Referral selling requires a personal touch.
How many emails are waiting in your inbox? Enough to make you dread opening it?
Most people have a love/hate relationship with email. It’s both a fantastic business tool and a huge time-waster. Worse yet, digital communication is beginning to replace the real human connections that drive sales.
When Email Is Not OK
There’s nothing wrong with email. The problem is that people rely on it even when actually talking to someone is quicker, easier, and more appropriate.
Whether you’re asking for referrals, communicating with your team, or having an in-depth conversation, emailing often sends the wrong message. Written communication doesn’t convey tone of voice or provide the rich opportunities to connect with other people. It also doesn’t say, “You’re worth my real time.” And that’s a particularly big no-no when sales reps are asking for referrals.
That’s why I enjoyed Laura Vanderkam’s Fast Company article, “5 Ways to Avoid a Massive Email Misunderstanding.” Her #1 tip for deciding when email is or isn’t the right way to go:
1. Consider What Would Be Better as a Phone Call
Email is good for straightforward information sharing, or asking close-ended questions. “If the email ends with, ‘Thoughts?’ that’s a sign it’s not meant to be an email,” says Leonov [vice president for growth at email management system SaneBox]. Pick up the phone instead.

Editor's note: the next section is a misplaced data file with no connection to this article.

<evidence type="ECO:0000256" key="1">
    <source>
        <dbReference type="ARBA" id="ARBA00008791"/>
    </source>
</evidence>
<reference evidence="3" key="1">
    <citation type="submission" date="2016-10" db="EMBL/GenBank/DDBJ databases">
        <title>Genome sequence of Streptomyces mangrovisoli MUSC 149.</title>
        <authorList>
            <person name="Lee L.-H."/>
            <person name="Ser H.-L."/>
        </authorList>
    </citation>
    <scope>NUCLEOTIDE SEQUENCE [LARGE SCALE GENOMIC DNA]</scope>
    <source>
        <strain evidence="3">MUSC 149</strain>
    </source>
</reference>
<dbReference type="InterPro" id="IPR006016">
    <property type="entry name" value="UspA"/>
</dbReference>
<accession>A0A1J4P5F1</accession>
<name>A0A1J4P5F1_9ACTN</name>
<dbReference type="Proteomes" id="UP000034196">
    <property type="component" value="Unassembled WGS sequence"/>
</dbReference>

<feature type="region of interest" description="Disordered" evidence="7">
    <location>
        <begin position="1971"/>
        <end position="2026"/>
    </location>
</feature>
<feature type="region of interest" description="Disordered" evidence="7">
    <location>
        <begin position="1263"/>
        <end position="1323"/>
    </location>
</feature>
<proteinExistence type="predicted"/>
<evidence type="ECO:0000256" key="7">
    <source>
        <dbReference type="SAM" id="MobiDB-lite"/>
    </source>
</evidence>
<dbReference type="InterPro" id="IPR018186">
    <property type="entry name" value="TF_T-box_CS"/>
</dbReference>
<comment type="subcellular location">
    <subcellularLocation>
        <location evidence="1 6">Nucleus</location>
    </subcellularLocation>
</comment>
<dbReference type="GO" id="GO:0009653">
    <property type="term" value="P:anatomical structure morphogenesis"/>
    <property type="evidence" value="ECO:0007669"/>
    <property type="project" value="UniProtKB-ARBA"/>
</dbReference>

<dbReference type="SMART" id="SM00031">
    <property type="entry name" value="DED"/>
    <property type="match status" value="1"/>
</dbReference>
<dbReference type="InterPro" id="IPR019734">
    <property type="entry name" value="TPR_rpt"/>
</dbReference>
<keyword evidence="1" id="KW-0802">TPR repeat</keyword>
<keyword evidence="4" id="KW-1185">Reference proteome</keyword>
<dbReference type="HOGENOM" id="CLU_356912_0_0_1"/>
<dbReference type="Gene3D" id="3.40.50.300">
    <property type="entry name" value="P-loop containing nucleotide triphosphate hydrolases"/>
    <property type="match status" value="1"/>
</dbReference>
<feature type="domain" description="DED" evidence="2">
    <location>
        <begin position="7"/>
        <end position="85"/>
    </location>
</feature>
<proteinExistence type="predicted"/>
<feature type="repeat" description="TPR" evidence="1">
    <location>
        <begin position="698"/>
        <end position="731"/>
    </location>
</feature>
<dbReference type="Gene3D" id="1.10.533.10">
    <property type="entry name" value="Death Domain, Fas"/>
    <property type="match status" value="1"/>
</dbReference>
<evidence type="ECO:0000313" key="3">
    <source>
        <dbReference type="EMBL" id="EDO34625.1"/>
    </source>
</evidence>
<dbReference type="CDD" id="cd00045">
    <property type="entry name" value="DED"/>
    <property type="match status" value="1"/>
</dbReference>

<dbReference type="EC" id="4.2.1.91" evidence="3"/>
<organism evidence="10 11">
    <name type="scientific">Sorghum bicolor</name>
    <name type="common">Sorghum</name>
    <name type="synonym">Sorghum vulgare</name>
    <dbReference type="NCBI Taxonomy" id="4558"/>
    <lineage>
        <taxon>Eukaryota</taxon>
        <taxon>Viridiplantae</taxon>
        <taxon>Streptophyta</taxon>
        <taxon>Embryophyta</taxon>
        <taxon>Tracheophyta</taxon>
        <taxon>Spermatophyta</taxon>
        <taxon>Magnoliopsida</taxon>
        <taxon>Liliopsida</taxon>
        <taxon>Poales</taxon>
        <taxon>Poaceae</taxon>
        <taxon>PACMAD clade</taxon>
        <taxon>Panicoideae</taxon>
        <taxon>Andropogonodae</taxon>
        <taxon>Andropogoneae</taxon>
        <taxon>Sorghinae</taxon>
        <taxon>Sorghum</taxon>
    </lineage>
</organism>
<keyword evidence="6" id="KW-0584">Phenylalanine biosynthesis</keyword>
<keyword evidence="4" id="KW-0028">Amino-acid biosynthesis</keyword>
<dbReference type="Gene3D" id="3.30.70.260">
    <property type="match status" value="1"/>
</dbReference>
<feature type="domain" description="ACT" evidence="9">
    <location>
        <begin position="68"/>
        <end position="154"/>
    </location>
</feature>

For more on the right and wrong ways to use email, read the rest of Vanderkam’s article.
Asking for Referrals by Email?
Referral selling is the most personal prospecting method that exists. It’s based on building and nurturing strong relationships with clients, colleagues, and friends who like and trust you enough to suggest other people do business with you. That’s why asking for referrals requires a personal touch, not a quick email and definitely not an automated LinkedIn request, but a conversation—either in person or on the phone.
This isn’t just common courtesy; it’s also a chance for sales reps to ask how referral sources are doing, to offer them valuable resources or referrals, and to ultimately strengthen those important relationships.
Sure, making a personal request requires more effort than shooting off a quick digital message. But when you’re asking for referrals that will help to grow your business, the least you can do is pick up the damn phone!
Join the Conversation: How do you encourage your sales team to build strong relationships with clients, colleagues, and other prime referral sources?
Ready to put a referral program in place? Click here to find out how No More Cold Calling can help.